(AP) The G2 and the G Pad 8.3, the flagship smartphone and tablet from LG Electronics Inc., are great mobile devices that have fantastic screens, top-end cameras and ample processing power.
But making solid devices is not enough to stand apart from the crowd in the ultra-competitive mobile phone market, which probably pushed LG to make some bold design decisions in a bid to differentiate its G series from Samsung's Galaxy line and Apple's iPad mini.
For the G2, which was released last month in the U.S., LG moved the power and volume controls to the back of the phone. For the G Pad, which goes on sale in the U.S. next week, LG added a full HD screen, a rarity in 8-inch tablet computers.
While these design choices set the G2 and the G Pad apart from 'me too' devices trying to catch up with Samsung and Apple, they might also limit their appeal.
Not everyone will be pleased with having to change the basic habits of smartphone operation. They will scratch their heads looking for those buttons just like I did. The full HD screen display makes the G Pad a couple of hundred dollars more expensive than other 8-inch tablets.
It took a couple of days before my index finger ceased pressing a volume key when I intended to press a power key. But after that, I realized having a power button on the back makes it easier to use a big handset with one hand. The G2 has a 5.2-inch screen.
LG came up with a double-tap gesture to activate the phone. I found it easier and quicker than pressing a home button and then sliding to unlock as with my iPhone 4S. This double-tap to start also applies to the G Pad.
LG removed the physical home button on the front for the G2 and the G Pad. Instead, virtual buttons for back, home and menu actions appear when the screen is activated. I preferred these virtual buttons over physical ones because I could touch them with the same gesture and pressure I applied to the touchscreen. One downside of Samsung's Galaxy devices is that the touchscreen and the three buttons for home, back and menu options all need a different level of pressure to be activated.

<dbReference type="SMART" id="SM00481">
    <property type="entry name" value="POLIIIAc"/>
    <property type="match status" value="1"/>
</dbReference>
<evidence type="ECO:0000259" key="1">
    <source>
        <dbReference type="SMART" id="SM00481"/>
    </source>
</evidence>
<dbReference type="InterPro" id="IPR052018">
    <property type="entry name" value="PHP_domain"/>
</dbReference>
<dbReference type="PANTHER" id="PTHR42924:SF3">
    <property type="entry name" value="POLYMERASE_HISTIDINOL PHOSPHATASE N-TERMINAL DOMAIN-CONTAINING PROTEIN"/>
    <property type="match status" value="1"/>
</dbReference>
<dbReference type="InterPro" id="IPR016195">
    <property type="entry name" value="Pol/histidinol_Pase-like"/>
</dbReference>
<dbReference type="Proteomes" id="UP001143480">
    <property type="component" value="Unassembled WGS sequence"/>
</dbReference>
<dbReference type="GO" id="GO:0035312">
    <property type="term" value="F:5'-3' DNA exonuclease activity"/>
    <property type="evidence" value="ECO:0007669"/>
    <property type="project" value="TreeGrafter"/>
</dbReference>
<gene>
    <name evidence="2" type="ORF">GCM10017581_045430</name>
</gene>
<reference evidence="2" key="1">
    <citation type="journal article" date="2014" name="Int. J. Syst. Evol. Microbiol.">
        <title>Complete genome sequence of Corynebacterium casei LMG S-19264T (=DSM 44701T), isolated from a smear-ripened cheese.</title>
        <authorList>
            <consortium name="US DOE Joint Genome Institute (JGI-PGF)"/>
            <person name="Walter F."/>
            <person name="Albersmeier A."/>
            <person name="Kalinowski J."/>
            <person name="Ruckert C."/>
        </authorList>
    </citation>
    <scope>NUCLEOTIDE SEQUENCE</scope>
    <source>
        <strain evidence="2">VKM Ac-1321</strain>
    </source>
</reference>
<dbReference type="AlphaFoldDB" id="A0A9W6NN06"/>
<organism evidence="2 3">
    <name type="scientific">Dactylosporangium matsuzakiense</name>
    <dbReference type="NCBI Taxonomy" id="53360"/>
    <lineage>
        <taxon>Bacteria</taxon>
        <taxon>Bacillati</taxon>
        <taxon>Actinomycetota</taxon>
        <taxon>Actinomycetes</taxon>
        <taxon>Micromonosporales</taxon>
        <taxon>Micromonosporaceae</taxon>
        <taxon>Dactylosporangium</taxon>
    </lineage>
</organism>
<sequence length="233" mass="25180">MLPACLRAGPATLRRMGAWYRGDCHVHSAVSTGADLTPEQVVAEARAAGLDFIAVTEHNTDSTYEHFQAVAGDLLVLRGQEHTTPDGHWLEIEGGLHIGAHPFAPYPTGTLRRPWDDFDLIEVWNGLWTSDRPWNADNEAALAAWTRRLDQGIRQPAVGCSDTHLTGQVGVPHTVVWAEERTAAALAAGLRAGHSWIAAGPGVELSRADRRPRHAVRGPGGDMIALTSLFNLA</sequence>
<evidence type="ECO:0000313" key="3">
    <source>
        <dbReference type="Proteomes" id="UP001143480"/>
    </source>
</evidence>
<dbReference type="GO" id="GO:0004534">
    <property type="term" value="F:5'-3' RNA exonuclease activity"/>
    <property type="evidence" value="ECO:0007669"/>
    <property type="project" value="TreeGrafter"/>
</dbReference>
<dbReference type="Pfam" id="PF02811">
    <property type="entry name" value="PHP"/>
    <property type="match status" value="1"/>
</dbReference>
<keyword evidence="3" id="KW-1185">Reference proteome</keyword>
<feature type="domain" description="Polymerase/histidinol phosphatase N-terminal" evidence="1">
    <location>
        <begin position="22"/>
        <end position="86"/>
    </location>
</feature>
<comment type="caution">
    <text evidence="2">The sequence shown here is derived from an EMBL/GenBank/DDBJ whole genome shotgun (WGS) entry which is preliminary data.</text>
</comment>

LG's virtual buttons rotated with the screen when I tilted the G2 or the G Pad to a landscape mode. That made them easy to access when I watched a movie in the landscape mode with the G Pad. Removing the physical home button also gives the screen more space in the phone.
But the design elements that make the G2 and the G Pad different from rivals stopped there.
LG has packed the G2 with other features but many of them were no better than what is already available. For example, a feature called Task Slider allows multitasking by swiping the screen with three fingers to hide or reopen an application. But Android users are familiar with an extended press of the home button to bring up a list of applications in use, which is quick and more intuitive.
The G2 will be a great choice but only for people who don't mind re-learning how to use a smartphone. In the U.S., the G2 smartphone is available at $200 with a two-year contract or $600 without a contract from a carrier.
For people who are willing to pay a premium for the 8.3-inch tablet's full HD screen, the G Pad will also be a decent choice. While the U.S. price is yet to be announced, in South Korea the tablet is offered at 550,000 won ($515).
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